TTIP issues to be explored at Holyrood

21.11.2014

The possible implications for Scotland of an EU trade agreement with the USA will be discussed at the Scottish Parliament following the announcement by the European and External Relations Committee that it is to host a series of public discussions on the subject.

The Committee has announced it will hold meetings to examine the potential impacts of the Transatlantic Trade and Investment Partnership (TTIP). This will cover the implications for the devolved policy areas of health (NHS Scotland), education (further and higher education institutes) agriculture, the environment and climate change, as well as the potential benefits for the Scottish economy of reducing trade barriers with the USA. 

European and External Relations Committee Convener Christina McKelvie MSP said: 

“There has been much media coverage and public concern about exactly what TTIP might mean for Scotland. In hosting public meetings on the relative opportunities and risks that an EU-US trade agreement could have in Scotland across key devolved areas we hope to provide a platform for informed debate. All the meetings will be broadcast and archived on our website so that people can follow the discussions even if they can’t attend the meetings.” 

Further details will be available in the coming weeks ahead of the meetings taking place. The first is on Thursday 27 November, with participants from Trade Unions and the third sector discussing the issues with the Committee: 

Mary Alexander, Deputy Regional Secretary, Unite Scotland;

David Anderson, Scotland President, Universities College Union; 

Arianna Andreangeli, Lecturer in Competition Law, Edinburgh University; 

Stephen Boyd, Assistant Secretary, STUC; 

Richard Dixon, Director, Friends of the Earth Scotland; 

Liz Murray, Head of Scottish Campaigns, World Development Movement; 

Scott Walker, Chief Executive, National Farmers Union Scotland; and

Dave Watson, Scottish Organiser (Bargaining and Campaigns), Unison Scotland. 

On 11 December, the Committee will meet with business organisations and individual businesses. In the New Year, discussions will take place with the European Commission and the Committee will then consider its next steps in relation to the issues raised. 

Background 

Trade is an exclusive competence of the European Union; as a result, the European Commission takes the lead in trade talks. The Transatlantic Trade and Investment Partnership (TTIP) is a trade agreement that is presently being negotiated between the European Union and the United States.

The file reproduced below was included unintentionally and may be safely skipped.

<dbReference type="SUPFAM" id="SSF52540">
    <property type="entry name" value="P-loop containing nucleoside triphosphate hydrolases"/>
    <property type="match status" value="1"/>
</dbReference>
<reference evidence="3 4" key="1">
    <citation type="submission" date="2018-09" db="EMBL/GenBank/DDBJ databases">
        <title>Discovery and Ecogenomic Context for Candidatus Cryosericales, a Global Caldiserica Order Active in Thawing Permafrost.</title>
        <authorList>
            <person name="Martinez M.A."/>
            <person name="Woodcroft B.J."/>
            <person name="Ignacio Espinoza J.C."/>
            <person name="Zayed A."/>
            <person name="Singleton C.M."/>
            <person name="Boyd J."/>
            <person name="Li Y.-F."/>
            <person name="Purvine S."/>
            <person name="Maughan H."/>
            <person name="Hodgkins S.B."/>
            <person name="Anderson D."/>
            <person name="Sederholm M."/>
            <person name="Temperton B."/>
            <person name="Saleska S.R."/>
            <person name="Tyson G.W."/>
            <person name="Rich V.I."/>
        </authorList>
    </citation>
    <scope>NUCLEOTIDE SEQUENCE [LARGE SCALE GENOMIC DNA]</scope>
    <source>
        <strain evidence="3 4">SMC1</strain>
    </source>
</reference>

It aims to remove trade barriers in a wide range of economic sectors to make it easier to buy and sell goods and services between the EU and the US.  The negotiations began in July 2013 and thus far seven rounds of negotiations have taken place.  Whilst both sides had initially hoped a quick agreement could be reached, it now looks unlikely that any deal will be concluded before the summer of 2015 at the earliest. 

The Scottish Government has previously stated that it believes that TTIP could deliver significant economic benefits for Scotland and confirmed that it has been engaging with the UK Government to maximise the benefits of TTIP for Scotland and to ensure that concerns about TTIP are addressed.  

Papers for the Committee meetings are available on here when published:

http://www.scottish.parliament.uk/parliamentarybusiness/CurrentCommittees/29814.aspx  

Meetings will be broadcast live on the Parliament’s website and photographs will be available afterwards.

You can also follow the work of the Committee on Twitter: @SP_Europe

Contact information

Media information

Committee information

Public information

  • Telephone enquiry line: 0800 092 7500 or 0131 348 5395 (Gàidhlig)
  • info@parliament.scot
  • Text 07786 209 888
  • Ask a question online through live chat
  • We also welcome calls using the Text Relay service or in British Sign Language through contactSCOTLAND-BSL

Keep up to date with us on:

keep up to date with what's happening in Parliament on Facebook Follow the Scottish Parliament on Twitter @ScotParl keep up to date with what's 
happening in Parliament on YouTube